As many know, I come from the old art school of thought, that drawing is essential as part of the curriculum. In my opinion, it’s a bit sad that art students with zero real life drawing experience, or painting from real subjects, as an exercise in seeing, and “translating” what you see with your hands (or whatever limbs) into something visually pleasing; showing skill in composition, can actually get a BFA, or even an MFA. You don’t need actually “artistic talent” anymore to be an artist. One can simply arrange found objects in odd ways, have some banners printed with clever ironic phrases, throw some junk together in a gallery corner, or on a table, any sort of rehashed old and tired Duchampian or Fluxus influenced work. Don’t get me wrong, some of that stuff I think is a bit funny (for a few seconds), and works well as an ironic visual statement or protest that may be strange to see in a gallery. But if you are a young art student or grad student that cannot draw worth a shit, and expect to become a famous artist, or at least make a living with your conceptual art? I would say “keep your day job.” Now, “get off my lawn ya goddamn brats!” 😉 Yours lovingly, KP

Loli Fernández-Andrade Kolber August 15, 2017 - 22:25

It has always been relevant ad it always wil be. I’ve waited for a long time to here what you said in your article here in the USA. Thank you.

Mel Hombre August 15, 2017 - 23:01

I have always had a difficult time figuring out what is and is not a drawing and, therefore, whether an artist is drawing or not. It seems that some people have a notion that “effective” drawing is critical to successful art making. I searched around a bit on the internet and did discover that “drawing” (whatever it might mean) is not a universal concept or category. Perhaps someone can help me with a few questions: what is drawing (the activity) or a drawing (the end produce)? And when (and where) did “drawing” become a category in art discourse? Thanks for your help!

Michael Kennaugh August 16, 2017 - 10:24

I have to agree with Bise on everything. Comparing drawing to notes of music is a fabulous comparison. The connection between those two disciplines are about the fundamentals . There is a pattern to this life, learn the fundamentals and you can further your advancement in ANYTHING you do. Art is not immune to this concept.

Drawing is not so much about the hand, but learning how to see. Many students don’t know how to gaze upon an object. Seeing takes practice and once the student knows what to look for, then the drawing will develop in quality. Perception is a learned experience, which makes a better drawing and aids the artist in the development of their ideas. And in a way, makes one more sensitive in their own approach to their work, whatever that might be. Despite the advancement of computers and multi-media, if an artist has poor drawing skills, nothing can really mask that deficiency. Usually the work will come out weak, compositionally compromised and will generally come out looking half baked. Drawing helps the artist develop their eye in the most sensitive of ways and it that spills over in their perception of the world.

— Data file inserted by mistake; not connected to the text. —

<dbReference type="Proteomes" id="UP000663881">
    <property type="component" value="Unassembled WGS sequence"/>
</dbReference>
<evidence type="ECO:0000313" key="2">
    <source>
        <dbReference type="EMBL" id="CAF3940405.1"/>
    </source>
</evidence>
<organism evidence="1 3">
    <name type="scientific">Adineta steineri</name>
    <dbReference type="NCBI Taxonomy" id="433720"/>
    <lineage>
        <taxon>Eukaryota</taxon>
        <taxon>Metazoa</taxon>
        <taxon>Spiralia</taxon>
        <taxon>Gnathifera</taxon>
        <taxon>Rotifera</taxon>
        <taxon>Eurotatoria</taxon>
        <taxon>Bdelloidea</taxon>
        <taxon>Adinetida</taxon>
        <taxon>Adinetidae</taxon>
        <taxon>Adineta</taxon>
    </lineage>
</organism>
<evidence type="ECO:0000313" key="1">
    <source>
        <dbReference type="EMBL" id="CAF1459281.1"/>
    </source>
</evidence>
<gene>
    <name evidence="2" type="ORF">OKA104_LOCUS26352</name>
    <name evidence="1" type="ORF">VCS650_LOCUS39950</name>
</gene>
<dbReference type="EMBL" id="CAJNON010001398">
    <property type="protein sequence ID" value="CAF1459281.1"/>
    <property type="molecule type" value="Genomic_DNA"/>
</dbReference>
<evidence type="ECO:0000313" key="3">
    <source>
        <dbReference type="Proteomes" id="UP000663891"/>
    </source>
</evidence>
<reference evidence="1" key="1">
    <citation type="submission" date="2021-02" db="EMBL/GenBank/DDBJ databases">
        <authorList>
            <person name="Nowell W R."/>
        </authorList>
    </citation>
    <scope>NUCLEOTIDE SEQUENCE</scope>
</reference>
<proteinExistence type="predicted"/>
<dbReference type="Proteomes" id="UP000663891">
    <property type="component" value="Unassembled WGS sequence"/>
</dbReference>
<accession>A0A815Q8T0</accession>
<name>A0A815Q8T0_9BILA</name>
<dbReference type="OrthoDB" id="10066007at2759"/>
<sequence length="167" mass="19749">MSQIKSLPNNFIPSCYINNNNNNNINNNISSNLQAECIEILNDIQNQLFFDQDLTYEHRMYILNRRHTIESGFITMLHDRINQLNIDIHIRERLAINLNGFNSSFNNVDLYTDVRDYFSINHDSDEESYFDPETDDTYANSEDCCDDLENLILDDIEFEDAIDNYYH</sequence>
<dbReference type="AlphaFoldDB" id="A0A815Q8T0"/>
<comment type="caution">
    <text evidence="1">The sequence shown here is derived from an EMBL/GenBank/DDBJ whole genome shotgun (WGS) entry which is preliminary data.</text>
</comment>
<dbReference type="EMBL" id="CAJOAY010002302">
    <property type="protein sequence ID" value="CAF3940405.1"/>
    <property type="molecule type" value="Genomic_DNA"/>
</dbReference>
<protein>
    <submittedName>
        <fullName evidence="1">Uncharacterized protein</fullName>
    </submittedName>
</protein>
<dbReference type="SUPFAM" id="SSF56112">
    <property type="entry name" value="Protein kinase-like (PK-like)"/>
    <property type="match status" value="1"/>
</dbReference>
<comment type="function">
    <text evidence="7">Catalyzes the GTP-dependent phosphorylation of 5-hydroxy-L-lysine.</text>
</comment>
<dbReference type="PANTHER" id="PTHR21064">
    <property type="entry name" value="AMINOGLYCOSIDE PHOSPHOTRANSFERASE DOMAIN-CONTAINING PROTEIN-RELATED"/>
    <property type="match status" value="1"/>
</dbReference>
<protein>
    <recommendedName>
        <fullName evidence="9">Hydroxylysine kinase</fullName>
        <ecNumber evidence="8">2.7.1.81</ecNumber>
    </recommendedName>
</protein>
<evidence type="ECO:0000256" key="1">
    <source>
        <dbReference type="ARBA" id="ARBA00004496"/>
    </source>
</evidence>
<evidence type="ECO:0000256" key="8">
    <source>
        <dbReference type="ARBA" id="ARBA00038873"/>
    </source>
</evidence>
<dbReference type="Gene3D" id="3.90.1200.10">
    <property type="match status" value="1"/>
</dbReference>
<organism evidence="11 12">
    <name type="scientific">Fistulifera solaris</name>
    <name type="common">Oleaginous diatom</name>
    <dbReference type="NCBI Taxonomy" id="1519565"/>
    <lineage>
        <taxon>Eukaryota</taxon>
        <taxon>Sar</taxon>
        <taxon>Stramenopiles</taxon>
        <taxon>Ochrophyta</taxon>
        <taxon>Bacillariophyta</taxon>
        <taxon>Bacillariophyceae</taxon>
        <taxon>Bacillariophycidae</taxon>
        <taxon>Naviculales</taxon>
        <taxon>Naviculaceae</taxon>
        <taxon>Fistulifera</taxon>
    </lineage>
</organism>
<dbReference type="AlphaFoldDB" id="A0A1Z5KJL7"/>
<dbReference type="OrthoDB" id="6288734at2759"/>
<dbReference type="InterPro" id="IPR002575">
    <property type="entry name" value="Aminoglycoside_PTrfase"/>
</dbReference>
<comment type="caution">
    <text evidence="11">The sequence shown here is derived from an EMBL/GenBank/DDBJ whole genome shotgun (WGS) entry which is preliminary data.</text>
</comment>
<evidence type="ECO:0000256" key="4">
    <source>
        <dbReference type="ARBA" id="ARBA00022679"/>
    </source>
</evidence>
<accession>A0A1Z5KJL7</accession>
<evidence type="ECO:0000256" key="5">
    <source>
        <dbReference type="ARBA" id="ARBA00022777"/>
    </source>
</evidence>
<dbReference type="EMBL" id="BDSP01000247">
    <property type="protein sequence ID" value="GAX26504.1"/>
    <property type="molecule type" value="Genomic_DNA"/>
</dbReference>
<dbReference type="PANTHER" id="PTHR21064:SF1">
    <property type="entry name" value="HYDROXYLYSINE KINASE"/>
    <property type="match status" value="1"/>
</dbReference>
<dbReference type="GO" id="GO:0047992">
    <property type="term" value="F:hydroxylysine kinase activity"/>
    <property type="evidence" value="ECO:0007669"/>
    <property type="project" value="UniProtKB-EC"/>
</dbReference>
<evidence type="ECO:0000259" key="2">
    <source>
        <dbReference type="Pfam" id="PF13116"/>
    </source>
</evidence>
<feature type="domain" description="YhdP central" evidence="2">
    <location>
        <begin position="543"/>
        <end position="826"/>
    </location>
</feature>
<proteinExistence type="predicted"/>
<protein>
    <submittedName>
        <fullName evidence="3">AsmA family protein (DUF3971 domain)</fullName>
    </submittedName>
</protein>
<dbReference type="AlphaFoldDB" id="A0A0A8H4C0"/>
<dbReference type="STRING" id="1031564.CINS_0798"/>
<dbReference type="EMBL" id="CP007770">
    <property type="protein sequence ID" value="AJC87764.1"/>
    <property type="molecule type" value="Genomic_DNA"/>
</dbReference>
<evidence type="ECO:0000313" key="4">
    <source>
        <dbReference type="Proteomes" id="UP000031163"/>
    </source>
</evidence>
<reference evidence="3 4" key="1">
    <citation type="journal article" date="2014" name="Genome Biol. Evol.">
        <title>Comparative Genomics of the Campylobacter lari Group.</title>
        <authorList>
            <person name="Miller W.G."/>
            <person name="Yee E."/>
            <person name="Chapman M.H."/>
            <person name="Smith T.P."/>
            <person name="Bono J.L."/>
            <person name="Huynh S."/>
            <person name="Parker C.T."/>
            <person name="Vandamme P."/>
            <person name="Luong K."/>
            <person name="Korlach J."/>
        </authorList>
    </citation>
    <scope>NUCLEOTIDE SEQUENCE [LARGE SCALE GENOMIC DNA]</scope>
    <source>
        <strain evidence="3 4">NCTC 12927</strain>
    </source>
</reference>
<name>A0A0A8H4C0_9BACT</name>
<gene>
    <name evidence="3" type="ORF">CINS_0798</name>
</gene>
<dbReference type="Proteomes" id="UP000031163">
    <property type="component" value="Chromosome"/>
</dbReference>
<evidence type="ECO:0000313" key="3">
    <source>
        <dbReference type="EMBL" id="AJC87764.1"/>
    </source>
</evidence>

When I was teaching at North Texas I came across other grad students who were teacher assistants, who thought that drawing was an outmoded concept. So they wouldn’t teach their students in the traditional way. I thought they were cheating their students of having the experience of developing their eye. Too bad. I will always side on the artist that makes the effort to explore drawing than the one who dodges the exercise. Nothing is gained by omitting the experience of drawing, but everything can be made possible by its practice.

Art is no different than any other experience. The more you know about drawing, the better off you’ll be in the pursuit of your ideas. Learning the fundamentals of drawing provides the artist with a finer scope of perception. A sensitivity is developed building the power of perception and thusly, providing a foundation for the imagination.

KP August 16, 2017 - 16:10

Michael more eloquently wrote what I was trying to get across. A young artist in school, should sharpen their skills with fundamentals like drawing. It truly does develop one’s ability to see objects, forms in three-dimension, movement even, in new ways. It is a practice that is simply an enhancement to any artist’s skill set.

Michelle Chen-Dubose August 17, 2017 - 12:58

Enjoyed this, thanks!

Arienne Lepretre August 20, 2017 - 08:50

I was taught that drawing is the fundamental step to being an artist. In the 70’s I spent a year going to an art school learning how to draw before starting in University on my art degree ( in Germany). I agree with Michael and Christina, something happens between the eye, the brain and the hand, an automatic training thats facilitates ways of seeing and produces an intelligent line.
Great topic, now to dust off my sketch book.